This week, I also joined Melissa and Jack, a fly-fishing-enthusiastic graduate student, on their water quality monitoring project. We went to several different locations along the Henry’s Fork and its tributaries to download data from sondes and collect water samples. The sondes that the Henry’s Fork Foundation installed in these locations allowed us to monitor temperature, conductivity, oxygen content and turbidity above and below the dam and to assess the impact of hydroelectric facilities, seasons, daily cycles and biochemical processes on water quality. Meanwhile, the water turbidity samples were analyzed at the end of the day with the turbidimeter in our lab.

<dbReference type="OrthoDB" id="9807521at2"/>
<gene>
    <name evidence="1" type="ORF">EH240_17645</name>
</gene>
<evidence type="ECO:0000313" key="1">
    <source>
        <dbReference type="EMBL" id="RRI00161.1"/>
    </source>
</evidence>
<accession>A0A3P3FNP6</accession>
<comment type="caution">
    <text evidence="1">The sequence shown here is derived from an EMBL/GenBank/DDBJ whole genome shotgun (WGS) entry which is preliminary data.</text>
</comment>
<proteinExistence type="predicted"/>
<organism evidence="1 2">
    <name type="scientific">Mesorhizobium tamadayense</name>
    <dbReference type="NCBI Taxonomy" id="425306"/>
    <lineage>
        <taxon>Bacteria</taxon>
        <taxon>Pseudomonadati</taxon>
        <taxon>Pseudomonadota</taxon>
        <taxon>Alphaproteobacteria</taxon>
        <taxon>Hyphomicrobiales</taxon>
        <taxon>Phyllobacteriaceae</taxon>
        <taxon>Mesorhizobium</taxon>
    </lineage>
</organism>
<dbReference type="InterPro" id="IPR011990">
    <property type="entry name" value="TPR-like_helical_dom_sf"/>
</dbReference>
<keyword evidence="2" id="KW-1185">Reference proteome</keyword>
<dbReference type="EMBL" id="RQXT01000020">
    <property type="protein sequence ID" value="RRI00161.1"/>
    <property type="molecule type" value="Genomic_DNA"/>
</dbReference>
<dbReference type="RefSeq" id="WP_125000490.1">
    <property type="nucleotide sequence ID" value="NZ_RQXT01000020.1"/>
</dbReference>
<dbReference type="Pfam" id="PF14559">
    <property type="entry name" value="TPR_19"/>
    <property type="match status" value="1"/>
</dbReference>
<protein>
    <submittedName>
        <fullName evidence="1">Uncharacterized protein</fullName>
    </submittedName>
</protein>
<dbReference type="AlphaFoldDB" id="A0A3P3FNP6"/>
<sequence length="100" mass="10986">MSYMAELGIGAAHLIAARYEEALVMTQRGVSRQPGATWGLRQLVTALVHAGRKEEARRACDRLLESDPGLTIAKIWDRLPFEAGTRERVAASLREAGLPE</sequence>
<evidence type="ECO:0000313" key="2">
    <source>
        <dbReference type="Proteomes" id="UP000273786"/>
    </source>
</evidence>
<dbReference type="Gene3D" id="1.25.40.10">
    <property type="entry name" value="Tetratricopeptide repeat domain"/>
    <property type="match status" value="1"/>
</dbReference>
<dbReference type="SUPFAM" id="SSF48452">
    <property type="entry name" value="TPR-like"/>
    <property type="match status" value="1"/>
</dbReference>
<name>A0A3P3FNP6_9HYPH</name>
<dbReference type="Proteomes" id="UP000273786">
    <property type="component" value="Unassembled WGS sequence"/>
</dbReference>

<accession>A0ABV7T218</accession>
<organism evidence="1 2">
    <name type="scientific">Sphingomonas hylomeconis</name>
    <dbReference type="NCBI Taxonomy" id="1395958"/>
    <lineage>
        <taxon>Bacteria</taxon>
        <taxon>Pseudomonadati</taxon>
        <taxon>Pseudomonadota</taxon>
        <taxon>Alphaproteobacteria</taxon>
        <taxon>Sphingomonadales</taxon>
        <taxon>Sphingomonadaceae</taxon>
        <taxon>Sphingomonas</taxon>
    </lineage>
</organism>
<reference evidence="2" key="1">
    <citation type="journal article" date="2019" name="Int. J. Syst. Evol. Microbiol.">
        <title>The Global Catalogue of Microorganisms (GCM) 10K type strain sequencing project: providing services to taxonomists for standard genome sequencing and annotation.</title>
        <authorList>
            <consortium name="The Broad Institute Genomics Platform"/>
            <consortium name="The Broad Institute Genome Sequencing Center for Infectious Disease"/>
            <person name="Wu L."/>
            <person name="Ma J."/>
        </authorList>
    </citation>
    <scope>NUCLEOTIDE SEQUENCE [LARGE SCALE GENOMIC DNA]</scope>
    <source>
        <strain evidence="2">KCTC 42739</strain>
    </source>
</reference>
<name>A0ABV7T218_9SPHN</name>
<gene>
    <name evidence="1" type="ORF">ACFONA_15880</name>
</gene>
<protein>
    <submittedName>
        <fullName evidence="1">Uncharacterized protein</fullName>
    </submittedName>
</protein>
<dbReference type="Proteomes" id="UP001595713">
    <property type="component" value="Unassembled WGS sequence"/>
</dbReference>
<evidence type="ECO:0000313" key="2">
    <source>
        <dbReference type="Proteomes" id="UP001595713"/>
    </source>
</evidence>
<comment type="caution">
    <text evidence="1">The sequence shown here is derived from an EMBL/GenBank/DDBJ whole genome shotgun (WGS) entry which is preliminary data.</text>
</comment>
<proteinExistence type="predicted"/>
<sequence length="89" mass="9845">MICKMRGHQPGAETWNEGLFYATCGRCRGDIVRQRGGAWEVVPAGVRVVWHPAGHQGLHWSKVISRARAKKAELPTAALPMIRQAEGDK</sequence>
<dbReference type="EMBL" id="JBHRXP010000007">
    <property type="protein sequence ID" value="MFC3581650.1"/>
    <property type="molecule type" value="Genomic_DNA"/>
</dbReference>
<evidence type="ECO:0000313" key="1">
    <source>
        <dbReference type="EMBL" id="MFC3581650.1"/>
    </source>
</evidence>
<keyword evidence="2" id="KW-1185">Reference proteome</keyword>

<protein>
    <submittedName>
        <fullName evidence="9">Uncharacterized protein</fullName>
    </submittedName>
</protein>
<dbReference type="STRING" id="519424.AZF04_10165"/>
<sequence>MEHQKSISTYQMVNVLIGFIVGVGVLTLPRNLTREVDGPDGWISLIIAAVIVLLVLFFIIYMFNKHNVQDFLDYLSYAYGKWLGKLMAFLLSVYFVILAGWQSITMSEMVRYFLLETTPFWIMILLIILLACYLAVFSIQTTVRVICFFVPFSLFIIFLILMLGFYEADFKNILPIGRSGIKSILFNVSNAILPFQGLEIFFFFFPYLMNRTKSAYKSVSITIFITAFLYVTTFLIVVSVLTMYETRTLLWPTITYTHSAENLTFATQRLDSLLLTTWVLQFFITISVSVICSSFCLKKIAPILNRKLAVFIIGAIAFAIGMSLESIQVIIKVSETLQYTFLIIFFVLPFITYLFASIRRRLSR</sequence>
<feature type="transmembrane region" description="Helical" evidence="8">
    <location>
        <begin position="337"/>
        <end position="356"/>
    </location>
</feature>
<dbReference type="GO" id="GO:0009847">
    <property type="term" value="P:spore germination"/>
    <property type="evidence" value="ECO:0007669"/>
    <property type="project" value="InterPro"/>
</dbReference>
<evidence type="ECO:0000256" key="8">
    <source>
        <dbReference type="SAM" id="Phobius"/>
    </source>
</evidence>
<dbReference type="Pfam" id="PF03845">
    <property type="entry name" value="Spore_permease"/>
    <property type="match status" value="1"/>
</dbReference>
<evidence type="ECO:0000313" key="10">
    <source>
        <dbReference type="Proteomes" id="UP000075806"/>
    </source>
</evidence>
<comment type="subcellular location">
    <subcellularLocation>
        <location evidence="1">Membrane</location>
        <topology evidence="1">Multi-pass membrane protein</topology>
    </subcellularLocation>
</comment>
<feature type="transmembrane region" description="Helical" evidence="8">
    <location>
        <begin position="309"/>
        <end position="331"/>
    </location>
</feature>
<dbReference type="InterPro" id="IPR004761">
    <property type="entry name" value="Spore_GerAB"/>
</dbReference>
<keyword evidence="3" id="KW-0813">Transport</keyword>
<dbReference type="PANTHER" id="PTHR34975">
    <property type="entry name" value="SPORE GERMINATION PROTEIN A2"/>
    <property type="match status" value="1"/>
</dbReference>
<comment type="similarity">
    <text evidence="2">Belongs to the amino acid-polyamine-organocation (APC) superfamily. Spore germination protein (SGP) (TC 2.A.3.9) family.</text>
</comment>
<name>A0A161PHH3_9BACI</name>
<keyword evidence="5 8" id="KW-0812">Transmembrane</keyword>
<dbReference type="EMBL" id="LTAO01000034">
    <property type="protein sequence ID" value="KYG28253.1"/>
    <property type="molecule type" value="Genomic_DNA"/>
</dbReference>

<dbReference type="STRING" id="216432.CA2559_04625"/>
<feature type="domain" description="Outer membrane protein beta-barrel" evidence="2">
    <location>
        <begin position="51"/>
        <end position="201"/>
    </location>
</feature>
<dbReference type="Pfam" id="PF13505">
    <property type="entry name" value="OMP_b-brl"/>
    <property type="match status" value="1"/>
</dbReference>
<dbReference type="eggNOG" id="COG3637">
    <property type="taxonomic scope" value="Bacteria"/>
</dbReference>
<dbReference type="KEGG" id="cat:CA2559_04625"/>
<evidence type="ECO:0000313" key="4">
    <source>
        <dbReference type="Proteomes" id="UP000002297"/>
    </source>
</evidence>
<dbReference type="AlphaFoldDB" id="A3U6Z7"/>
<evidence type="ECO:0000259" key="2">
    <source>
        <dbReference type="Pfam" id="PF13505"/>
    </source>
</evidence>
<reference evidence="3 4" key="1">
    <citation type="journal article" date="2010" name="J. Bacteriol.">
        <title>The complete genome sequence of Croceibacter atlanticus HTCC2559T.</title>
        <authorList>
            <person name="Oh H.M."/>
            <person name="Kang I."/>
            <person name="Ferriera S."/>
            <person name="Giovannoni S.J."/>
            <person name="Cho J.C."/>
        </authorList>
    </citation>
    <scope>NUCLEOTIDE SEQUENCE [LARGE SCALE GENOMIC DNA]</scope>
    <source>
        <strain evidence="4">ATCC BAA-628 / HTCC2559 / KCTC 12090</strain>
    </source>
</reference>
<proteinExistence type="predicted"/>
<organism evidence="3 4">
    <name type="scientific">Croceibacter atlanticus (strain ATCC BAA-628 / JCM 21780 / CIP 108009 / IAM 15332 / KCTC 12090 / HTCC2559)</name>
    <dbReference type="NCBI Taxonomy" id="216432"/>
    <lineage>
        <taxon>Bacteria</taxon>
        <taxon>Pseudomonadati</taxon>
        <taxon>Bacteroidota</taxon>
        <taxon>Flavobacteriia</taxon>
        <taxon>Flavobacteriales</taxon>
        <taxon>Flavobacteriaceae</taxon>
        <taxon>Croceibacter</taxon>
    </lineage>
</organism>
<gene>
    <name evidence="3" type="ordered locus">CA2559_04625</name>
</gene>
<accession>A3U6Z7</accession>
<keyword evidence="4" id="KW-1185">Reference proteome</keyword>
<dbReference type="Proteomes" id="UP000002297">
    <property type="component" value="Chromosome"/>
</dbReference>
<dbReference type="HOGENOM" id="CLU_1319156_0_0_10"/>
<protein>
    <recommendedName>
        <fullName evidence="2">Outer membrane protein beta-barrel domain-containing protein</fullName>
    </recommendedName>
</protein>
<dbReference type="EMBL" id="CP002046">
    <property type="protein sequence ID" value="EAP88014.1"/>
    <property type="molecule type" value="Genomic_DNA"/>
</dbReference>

A Hotel Hell episode on Angler’s Lodge in Island Park was aired the day of my first water quality trip. By some random chance of luck, Abi, Christina and Melissa were invited to Angler’s Lodge on the filming day, and interviewed by Gordon Ramsay himself! In anticipation of their celebrity moment, we decided to gather at Pond’s after work for a fun night out. Melissa, Jack and I decided to head straight to Pond’s after collecting the last water samples from the Buffalo confluence. A thunderstorm set in as we reached Pond’s, and under the pouring rain, the three of us did the water turbidity analysis together in the back of the old Suburban! Easily one of my most memorable experiences this summer. We also discovered that Jack was quite a botanist, knowing various wild plants and flowers along the hiking trail. He discovered spearmint on the trail along the Buffalo River, and it reminded me of my hometown in Vietnam and all the good food with spearmint as one of their must-have spice herbs.